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Police look for fugitive man for 10 years, find him now a woman


LACONIA — A person who had been running from local police for 10 years is being held on $3,500 cash-only bail after returning to the state on Tuesday.


Kelly Olson, 30, formerly of Orange Court in Laconia, was arrested on Jan. 17, 2006, for two counts of attempted robbery.

In 2011, Olson's case was turned over to the New Hampshire Joint Fugitive Task Force that sought the public's help in finding her. At the time, the sheriff's department had some information that Olson, who presented herself as a man at that time, was working in the adult movie industry in New York.

Perkins said that for most of the time the task force and the sheriff's department were looking for her, that they thought was looking for a man whose most recent photograph was of blond male with a haircut resembling a longish crewcut.

Through affidavits obtained from both the 4th Circuit Court, Laconia Division and the Belknap County Superior Court, police allege that Olson tried to steal a carton of cigarettes from a woman who was at 103 Blueberry Lane. Olson allegedly threatened the victim with what the victim thought was a gun.

Olson was released on $2,000 personal recognizance bail and was later indicted by a Belknap County grand jury for the crimes but never showed up for any scheduled court dates.

Belknap County Chief Deputy David Perkins said Wednesday that he was notified by police in Manhattan earlier this week that Olson was in their custody.

Sheriff's deputies drove to Manhattan on Tuesday to bring Olson back to Laconia, said Perkins.

Perkins said he has no idea what Olson was doing in Manhattan or how she came to be in the custody of the New York Police Department.

Officer Adams, K-9 honored for service


LACONIA — At a statewide fundraising event to benefit the New Hampshire Association of Chiefs of Police sponsored by McDonald’s Restaurants, Officer Eric Adams of the Laconia Police Department,  whose work with those wrestling with drug abuse has drawn praise from across the state, was honored with a Community Involvement Award presented by Mayor Ed Engler.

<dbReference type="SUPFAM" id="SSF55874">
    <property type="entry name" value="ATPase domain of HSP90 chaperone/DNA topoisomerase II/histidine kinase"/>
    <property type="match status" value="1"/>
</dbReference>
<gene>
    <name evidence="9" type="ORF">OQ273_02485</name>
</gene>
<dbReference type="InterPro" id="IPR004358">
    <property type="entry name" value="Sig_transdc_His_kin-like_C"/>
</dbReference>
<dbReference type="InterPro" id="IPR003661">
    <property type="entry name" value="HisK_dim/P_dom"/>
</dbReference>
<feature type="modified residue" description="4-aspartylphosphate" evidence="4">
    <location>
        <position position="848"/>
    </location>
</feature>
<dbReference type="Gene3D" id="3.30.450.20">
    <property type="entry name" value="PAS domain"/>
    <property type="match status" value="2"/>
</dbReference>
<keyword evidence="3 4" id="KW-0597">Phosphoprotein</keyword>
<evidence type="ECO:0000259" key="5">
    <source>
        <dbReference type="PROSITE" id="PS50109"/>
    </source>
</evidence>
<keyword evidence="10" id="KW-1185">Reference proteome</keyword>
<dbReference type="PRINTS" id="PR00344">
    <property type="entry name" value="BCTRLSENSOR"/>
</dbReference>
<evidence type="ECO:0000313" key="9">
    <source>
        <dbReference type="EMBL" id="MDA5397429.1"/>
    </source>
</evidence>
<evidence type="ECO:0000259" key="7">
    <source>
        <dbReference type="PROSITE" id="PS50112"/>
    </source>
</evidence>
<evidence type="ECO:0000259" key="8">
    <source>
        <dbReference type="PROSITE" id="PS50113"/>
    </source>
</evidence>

Adams serves as the Prevention Enforcement Treatment Coordinator, a position created not long after the bleak dawn of the opiate epidemic. He designed and developed infrastructure and objectives of the new program, effectively creating the responsibilities he has fulfilled. He has undergone  more than 156 hours of training, much of it pursued on his own time, and is seeking certification as a Licensed Alcohol and Drug Counselor.
Meanwhile, he has worked with more than 100 high-risk individuals, often representing their sole source of support. He has made himself available by telephone 24 hours a day, seven days a week. Chief Chris Adams said “Eric puts in a lot of time and effort, taking calls late at night, early in the morning on work days and days off.”
Adams stressed that any success he has achieved is the result of “a real community effort. Coming together as a community to fight the good fight. That’s what’s most important.” The success stories, he said, offer rewards seldom encountered in conventional police work. He said that several of his clients are working with him and preparing to become recovery coaches. “I see people at their lowest point and at their highest point,” Adams said, “and that is what makes it all so worthwhile.”
Chief Adams said that Eric Adams has set a precedent by demonstrating that as long as there problems associated with substance abuse and drug addiction he foresees that the position Adams has created and filled as a permeant one on the department’s roster and will expect those who inherit to perform to the high standards Adams has set.
Meanwhile Bob Benson of McDonald’s presented a Lifetime Achievement Award to Agbar, the late German shepherd and first  K-9 to serve with the Gilford Police Department, who, with his handler Sft. Dustin Parent, was both hardworking cop and popular celebrity. Born”Agbar od Olocha” in the Czech Republic in July 2003, he joined the department in April 2005 and served for the next nine years. Agbar and Parent shared a penchant for working the night shift and weekends. With his keen sense of smell, Agbar specialized in searching for illicit drugs and missing persons as well as tracking suspects fleeing crimes on foot.